Making Sense of New Vitamin D and Calcium Supplement Guidelines

The current thinking that vitamin D and Calcium supplements together offer protection against bone fractures in post-menopausal women is once again being questioned following the release of new recommendations by the U.S. Preventive Services Task Force (USPSTF), a panel of sixteen independent medical experts that review research studies and make recommendations to primary care clinicians. You can read a summary of their recommendations here.

Based on an analysis of existing scientific evidence the panel’s recommendations included these three statements;

In postmenopausal women, there is adequate evidence that daily supplementation with 400 IU of vitamin D3 combined with 1,000 mg of calcium has no effect on the incidence of fractures. However, there is insufficient evidence to assess the balance of the benefits and harms of a dose greater than 400 IU of vitamin D3 and greater than 1000 mg of Calcium in post menopausal women.


Adequate evidence indicates that supplementation with 400 IU or less of vitamin D3 and 1,000 mg or less of calcium increases the incidence of renal stones. However, The USPSTF assessed the magnitude of this harm as small.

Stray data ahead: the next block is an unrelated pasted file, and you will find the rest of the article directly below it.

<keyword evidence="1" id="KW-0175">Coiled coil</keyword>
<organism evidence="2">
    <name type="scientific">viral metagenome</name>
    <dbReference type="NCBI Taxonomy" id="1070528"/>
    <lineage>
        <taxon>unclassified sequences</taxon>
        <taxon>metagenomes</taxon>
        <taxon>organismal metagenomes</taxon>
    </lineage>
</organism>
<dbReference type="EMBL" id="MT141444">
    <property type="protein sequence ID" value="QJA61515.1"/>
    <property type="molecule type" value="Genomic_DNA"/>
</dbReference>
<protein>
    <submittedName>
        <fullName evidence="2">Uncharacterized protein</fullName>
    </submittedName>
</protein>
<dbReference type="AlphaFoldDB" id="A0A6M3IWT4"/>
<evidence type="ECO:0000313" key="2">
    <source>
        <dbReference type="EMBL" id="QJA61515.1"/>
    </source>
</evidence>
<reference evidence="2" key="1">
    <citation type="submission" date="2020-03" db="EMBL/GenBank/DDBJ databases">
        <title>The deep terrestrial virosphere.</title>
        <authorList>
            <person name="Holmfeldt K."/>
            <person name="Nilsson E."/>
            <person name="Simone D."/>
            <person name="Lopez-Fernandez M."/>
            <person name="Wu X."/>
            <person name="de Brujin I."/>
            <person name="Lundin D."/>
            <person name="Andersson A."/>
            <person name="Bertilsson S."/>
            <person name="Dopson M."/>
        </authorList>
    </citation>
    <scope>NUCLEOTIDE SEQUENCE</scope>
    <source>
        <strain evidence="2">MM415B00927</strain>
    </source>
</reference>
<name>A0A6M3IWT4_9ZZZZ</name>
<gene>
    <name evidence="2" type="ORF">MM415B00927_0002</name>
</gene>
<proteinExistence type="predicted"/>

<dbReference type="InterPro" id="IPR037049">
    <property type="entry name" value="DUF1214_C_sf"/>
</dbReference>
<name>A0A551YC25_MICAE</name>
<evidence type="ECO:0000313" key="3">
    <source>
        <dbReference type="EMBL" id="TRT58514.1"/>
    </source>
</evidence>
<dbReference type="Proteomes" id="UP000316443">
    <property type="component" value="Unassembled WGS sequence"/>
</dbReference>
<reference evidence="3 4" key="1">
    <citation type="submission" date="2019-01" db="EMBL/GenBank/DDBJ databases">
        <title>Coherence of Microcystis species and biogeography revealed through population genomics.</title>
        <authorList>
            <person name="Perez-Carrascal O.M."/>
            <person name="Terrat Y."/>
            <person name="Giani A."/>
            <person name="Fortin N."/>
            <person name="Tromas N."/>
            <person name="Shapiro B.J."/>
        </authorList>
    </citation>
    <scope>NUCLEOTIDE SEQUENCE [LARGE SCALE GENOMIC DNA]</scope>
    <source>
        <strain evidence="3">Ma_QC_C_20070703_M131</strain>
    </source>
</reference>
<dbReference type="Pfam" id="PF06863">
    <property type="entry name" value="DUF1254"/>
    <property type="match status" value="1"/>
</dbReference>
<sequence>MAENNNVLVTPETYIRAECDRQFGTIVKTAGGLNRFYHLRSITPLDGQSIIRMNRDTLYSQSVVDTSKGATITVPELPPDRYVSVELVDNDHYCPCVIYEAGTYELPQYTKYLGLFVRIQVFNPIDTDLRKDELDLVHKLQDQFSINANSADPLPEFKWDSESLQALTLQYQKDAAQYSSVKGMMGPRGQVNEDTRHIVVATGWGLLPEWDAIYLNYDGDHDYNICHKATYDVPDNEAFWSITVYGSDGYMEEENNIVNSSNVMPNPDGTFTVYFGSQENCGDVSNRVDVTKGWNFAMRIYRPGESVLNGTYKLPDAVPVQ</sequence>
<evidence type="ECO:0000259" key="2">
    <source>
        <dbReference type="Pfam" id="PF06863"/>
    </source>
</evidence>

Clinicians should understand the evidence but individualize decision making to the specific patient or situation.

This last statement acknowledges that recommendations made for a general population doesn’t fit every individual’s circumstances. There are several factors that you and your physician should consider when determining whether to take these supplements. For example:

  • Do you have a family history of osteoporosis?
  • Are you taking medication, such as Prilosec, or another anti-reflux aid that can hinder the absorption of calcium?
  • Are you on hormone therapy, which offers bone protection?
  • Do you drink a lot of cola?  Studies have suggested a link with lower bone density.

Also, there is ample evidence that an adequate level of the hormone vitamin D3 – some say between 40 and 60 ng/ml – can offer protection against breast and other cancers. (For more information about this link, see the website of Grassroots Health, a vitamin D advocacy group.) Are you consuming enough of this important hormone from fortified food or from its natural source, the sun?

There’s a lot to consider when making a decision to take any supplement. It may not be beneficial for everyone, but it could be vital for you. Discuss it with an informed medical professional.

To learn more about vitamin D, I recommend reading Dr. James Dowd’s, The Vitamin D Cure; and this interview with Carole Baggerly, founder of Grassroots Health.